Ola Ibrahim, a 21-year-old female with disability participated in the “Art to Heart” program for the first time in her life. Her disability is a result of oxygen deprivation at birth. Her disability prevented her from socializing and forced her to stay at home due to lack of social activities and the sort of initiatives and organizations able to accommodate the needs of children with disabilities.
Ola’s mother says: “Ola spends all of her time at home. There is not much to be done during the day to fill her free time, especially due to the lack of artistic and cultural activities for persons with disabilities, especially females, over the age of 16. Moreover, there aren’t any cultural or artistic centers that offer programs to mainstream PWD in the society, let alone develop their talents. We were overwhelmed with joy when we received an invitation to participate in the puppets making program, implemented by a newly founded organization in Nablus called “Art to Heart”. I immediately registered Ola in the program, and accompanied her in all the weekly puppet-making sessions.
Through the puppet-making program, Ola was able to create her first puppet, which she named “Sesame”. This puppet helped her express herself more, open up to others, and overcome her shyness. “Sesame” became Ola’s voice, and it was through this voice that she was able to represent herself among the group, socialize and interact, all of which, in turn, made her far happier than before.
The training programs Ola joined boosted her communication skills and self-confidence, and not only did her happiness and sense of inclusion grow, she started taking greater pride in herself. She was empowered by ability to socialize with other participants at the various workshops such as handicrafts, ceramics, painting, strings art, drawing on glass, as well as her participation in the singing choir “Art to Heart”.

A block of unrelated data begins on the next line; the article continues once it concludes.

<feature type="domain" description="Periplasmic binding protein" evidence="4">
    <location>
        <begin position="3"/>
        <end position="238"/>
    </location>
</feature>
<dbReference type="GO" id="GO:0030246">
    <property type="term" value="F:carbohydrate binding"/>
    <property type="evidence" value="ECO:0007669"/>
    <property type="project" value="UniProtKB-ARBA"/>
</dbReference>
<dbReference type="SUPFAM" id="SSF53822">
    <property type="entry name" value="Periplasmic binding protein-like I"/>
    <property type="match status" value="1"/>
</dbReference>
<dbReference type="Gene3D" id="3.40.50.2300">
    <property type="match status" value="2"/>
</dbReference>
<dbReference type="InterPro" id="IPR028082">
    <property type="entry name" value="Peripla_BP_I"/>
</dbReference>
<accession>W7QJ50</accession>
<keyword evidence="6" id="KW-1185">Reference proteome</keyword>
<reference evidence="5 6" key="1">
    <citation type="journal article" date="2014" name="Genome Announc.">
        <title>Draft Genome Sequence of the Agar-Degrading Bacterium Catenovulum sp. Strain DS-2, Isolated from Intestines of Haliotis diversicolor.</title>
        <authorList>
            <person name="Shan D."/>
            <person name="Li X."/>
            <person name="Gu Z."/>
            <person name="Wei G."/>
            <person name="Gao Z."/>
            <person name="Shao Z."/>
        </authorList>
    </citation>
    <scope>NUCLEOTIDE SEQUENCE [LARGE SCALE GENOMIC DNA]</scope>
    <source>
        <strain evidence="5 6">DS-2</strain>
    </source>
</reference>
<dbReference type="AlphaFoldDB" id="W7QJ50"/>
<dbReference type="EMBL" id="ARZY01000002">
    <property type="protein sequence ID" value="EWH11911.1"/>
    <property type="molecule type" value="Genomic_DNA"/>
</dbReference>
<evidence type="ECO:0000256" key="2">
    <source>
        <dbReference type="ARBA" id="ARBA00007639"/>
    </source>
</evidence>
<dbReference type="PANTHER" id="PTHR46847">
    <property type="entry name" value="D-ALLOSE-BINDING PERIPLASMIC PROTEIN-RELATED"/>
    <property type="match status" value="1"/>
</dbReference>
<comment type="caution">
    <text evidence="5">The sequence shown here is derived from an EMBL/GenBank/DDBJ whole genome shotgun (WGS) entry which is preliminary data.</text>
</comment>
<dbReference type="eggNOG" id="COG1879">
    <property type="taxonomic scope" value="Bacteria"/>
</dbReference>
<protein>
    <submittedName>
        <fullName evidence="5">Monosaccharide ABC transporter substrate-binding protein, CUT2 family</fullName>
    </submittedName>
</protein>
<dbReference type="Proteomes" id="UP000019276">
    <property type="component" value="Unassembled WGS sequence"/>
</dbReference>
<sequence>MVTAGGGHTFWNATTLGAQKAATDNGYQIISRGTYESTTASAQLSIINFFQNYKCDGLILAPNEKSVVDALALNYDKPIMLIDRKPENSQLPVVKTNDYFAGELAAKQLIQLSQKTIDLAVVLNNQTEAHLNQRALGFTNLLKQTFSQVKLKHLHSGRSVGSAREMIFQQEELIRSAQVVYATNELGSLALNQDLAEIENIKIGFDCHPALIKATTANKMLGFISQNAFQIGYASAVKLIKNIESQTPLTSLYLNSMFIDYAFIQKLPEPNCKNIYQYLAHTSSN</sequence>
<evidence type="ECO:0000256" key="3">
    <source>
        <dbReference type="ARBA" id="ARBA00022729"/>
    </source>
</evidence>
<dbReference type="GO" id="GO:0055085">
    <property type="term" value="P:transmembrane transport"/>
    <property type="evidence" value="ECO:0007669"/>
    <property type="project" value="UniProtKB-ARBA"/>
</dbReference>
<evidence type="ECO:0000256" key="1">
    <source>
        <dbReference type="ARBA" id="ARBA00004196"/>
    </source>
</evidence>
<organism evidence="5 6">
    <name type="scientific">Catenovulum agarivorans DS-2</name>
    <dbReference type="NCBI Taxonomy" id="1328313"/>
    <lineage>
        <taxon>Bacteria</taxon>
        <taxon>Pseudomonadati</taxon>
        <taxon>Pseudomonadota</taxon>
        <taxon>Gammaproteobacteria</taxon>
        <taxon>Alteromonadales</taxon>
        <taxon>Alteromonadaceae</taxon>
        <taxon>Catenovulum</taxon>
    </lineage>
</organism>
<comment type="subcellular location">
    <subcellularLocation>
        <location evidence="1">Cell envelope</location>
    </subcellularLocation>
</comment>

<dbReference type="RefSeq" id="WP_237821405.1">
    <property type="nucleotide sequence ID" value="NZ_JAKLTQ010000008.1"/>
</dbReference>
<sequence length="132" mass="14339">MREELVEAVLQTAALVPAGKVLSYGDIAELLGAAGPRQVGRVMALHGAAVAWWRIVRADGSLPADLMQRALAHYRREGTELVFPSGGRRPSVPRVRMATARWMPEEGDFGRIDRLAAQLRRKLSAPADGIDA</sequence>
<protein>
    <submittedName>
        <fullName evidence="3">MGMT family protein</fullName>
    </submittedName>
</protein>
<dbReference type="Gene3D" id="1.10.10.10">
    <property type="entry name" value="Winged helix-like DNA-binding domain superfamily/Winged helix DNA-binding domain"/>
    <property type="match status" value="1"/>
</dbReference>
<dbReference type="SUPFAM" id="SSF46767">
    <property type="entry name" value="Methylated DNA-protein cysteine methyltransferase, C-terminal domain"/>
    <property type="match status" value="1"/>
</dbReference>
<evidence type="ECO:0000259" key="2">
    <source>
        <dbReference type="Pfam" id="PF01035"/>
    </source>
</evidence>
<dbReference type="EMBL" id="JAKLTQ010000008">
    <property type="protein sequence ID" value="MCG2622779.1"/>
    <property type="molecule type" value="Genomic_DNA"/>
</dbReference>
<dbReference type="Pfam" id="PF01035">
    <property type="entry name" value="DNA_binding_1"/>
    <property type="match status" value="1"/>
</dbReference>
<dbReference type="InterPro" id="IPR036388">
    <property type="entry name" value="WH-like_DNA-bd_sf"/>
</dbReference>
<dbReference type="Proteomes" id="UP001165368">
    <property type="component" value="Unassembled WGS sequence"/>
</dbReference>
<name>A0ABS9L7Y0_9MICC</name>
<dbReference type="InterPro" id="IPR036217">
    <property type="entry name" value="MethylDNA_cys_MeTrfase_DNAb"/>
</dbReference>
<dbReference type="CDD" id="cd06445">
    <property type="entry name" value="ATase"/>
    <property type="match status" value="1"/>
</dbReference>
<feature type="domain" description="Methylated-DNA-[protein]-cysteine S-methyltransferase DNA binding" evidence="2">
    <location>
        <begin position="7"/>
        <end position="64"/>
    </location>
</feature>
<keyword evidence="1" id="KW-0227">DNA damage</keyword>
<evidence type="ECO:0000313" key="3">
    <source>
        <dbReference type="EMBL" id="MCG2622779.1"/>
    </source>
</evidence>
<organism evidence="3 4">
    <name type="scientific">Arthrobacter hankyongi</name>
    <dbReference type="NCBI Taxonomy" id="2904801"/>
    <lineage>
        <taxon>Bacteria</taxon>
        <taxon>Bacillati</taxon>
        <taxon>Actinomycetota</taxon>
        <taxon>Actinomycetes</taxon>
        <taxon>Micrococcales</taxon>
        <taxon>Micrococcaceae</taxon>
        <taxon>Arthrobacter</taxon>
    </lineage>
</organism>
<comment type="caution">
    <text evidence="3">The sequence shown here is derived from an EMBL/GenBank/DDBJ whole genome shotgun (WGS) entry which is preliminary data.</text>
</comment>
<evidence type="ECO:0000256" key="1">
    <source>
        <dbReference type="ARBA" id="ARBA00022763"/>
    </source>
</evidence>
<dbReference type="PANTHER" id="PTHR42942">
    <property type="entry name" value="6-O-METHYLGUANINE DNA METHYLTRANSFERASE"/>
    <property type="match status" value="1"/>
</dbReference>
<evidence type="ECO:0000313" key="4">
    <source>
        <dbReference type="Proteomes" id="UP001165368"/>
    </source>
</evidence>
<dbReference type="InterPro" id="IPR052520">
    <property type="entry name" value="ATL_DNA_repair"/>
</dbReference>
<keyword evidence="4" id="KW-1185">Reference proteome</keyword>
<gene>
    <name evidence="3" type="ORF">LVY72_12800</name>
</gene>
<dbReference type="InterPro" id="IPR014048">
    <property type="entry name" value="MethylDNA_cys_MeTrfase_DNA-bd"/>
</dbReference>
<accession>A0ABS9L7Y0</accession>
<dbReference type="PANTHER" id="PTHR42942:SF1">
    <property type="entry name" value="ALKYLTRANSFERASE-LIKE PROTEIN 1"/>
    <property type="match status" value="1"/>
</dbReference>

Ola began to love life, due in large part to the simple though profound pleasure of having something to look forward to, as well as a renewed sense of belonging and hope. Ola’s mother added: “you can see her all excited to wake up early, get ready and go to the training, she couldn’t wait for the day of the training.” It was as if it brought her soul back to life.
“During Art to Heart summer club, she used to wake up very early. She would even prepare her clothes the night before. She would ask me repeatedly, ‘Mom, is it time yet?’ I noticed she became more social, nowadays she even knows how to better match the colors for her clothes. More importantly, despite all the difficulties she has, she became able to form a complete sentence to communicate with others which used to be so hard for her. She also made friends with the participants of the program. She used to wait eagerly for the trainings to meet them again.”
Ola’s family played a significant positive role constantly encouraging her and helping her participate in Art to Heart activities. Moreover, what simply started as participation in recreational and tutorial activities, may turn into a small project to generate an income for Ola. Ola’s mother said: “I am seriously considering starting up a handicraft project in the near future for Ola and I, as handicrafts and embroidery are appealing for Ola and she is very creative in this field.” She added, “I noticed the positive impact on Ola’s personality, and her sense of pride in herself. Her hand function and motor skills have become more precise and quite better than before.”
Ola is one of many persons with disabilities benefiting from such an enabling environment as the community of “Art to Heart”. For months, the activities that we offer have contributed in no small part to creating a safe and impassioned environment for PwD, developing a sense of belonging, invlusivity, and productivity through artistic and cultural activities and in so doing, playing a part in the welfare of some of society’s most vulnerable –and underrepresented –citizens.